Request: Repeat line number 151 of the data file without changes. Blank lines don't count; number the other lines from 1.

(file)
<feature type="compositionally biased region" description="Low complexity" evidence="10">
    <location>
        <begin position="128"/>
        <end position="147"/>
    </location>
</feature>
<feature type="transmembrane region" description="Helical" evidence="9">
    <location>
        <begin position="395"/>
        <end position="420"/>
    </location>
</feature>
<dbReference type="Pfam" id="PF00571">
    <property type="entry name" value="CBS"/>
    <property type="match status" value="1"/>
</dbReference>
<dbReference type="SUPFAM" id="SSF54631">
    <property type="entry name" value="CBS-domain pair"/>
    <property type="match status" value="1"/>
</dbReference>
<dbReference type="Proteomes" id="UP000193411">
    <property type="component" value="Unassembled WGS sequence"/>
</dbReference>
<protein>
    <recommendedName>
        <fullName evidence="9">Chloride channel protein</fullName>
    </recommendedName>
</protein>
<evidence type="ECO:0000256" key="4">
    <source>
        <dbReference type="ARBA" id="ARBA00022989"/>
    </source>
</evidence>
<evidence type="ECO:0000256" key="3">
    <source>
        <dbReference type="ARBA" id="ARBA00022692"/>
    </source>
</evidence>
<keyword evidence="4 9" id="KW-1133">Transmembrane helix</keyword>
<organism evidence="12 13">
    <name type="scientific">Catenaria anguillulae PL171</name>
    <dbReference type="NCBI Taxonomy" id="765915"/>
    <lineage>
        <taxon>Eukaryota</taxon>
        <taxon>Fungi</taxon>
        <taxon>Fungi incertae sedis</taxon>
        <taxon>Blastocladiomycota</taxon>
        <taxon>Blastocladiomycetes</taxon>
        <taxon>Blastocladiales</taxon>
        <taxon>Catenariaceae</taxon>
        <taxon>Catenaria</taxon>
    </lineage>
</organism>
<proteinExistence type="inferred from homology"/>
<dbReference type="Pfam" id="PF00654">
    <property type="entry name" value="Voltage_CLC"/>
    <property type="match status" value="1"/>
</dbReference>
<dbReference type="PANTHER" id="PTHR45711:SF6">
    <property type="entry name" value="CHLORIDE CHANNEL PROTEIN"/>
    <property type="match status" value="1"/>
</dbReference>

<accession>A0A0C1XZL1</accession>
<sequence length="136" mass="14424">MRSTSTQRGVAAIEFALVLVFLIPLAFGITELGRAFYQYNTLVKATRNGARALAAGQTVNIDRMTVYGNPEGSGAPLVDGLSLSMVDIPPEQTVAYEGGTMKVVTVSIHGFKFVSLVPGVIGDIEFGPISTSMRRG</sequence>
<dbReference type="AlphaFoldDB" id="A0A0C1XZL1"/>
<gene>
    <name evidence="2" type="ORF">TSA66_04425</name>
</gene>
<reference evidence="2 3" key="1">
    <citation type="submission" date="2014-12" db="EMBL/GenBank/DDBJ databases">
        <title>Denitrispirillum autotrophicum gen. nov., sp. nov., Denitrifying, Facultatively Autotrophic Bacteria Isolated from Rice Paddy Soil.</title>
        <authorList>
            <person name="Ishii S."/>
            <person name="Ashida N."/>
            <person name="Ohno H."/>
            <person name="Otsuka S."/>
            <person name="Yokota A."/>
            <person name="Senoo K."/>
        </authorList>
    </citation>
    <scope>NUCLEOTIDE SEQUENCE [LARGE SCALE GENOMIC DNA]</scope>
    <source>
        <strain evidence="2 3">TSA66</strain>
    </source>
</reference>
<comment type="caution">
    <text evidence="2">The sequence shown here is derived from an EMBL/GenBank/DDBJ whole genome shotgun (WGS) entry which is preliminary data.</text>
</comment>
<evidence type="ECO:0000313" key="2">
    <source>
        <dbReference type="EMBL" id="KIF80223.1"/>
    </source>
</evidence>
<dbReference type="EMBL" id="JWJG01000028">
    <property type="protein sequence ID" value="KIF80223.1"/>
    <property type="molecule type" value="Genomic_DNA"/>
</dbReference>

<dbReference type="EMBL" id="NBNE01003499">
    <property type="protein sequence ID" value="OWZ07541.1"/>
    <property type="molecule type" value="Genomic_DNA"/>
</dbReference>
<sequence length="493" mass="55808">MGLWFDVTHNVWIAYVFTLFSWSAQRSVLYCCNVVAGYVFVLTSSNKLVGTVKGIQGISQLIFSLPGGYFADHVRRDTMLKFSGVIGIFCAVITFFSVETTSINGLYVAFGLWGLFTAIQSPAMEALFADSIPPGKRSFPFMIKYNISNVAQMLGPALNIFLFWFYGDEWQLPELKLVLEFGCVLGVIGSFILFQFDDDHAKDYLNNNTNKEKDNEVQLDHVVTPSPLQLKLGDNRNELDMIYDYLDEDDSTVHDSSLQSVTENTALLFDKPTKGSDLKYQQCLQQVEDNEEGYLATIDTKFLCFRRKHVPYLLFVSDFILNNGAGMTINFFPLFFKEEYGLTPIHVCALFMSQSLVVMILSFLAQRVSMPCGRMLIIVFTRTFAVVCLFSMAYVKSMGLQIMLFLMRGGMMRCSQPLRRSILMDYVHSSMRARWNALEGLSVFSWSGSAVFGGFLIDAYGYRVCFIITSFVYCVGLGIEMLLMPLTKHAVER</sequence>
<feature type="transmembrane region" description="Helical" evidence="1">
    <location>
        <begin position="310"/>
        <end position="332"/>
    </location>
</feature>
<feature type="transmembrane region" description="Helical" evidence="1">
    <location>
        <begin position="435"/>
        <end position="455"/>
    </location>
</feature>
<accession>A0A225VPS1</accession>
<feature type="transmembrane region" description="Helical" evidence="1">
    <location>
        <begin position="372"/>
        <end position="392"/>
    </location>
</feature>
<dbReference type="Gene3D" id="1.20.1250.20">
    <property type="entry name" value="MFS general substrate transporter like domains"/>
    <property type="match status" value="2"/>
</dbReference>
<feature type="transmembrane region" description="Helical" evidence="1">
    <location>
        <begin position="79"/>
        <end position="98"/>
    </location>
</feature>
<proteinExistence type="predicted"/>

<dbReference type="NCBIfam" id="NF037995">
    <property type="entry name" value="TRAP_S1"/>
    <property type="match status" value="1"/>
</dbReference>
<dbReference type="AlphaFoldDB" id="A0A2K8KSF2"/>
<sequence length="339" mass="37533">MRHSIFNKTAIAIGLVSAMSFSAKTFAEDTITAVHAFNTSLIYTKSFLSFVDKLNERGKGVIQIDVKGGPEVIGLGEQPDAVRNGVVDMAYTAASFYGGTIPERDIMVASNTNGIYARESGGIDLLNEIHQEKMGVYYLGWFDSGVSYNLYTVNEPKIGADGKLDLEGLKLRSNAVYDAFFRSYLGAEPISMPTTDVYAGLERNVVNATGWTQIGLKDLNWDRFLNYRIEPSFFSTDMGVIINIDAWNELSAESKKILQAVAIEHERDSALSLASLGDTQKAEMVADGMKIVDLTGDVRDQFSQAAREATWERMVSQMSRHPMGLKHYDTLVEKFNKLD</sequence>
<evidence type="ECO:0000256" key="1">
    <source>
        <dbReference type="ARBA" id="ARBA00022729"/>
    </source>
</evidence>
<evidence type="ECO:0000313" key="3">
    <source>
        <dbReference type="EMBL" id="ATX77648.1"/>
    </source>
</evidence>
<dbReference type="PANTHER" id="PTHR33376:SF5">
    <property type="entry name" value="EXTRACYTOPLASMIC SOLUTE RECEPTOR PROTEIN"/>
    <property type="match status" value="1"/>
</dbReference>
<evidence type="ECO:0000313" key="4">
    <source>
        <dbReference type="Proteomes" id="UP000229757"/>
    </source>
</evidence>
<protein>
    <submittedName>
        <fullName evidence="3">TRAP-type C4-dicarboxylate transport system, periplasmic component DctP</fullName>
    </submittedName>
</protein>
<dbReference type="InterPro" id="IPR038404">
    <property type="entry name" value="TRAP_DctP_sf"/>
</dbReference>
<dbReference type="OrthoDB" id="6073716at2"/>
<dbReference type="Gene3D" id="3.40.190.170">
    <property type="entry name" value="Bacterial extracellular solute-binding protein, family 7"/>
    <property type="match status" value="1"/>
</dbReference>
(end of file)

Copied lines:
    <property type="match status" value="1"/>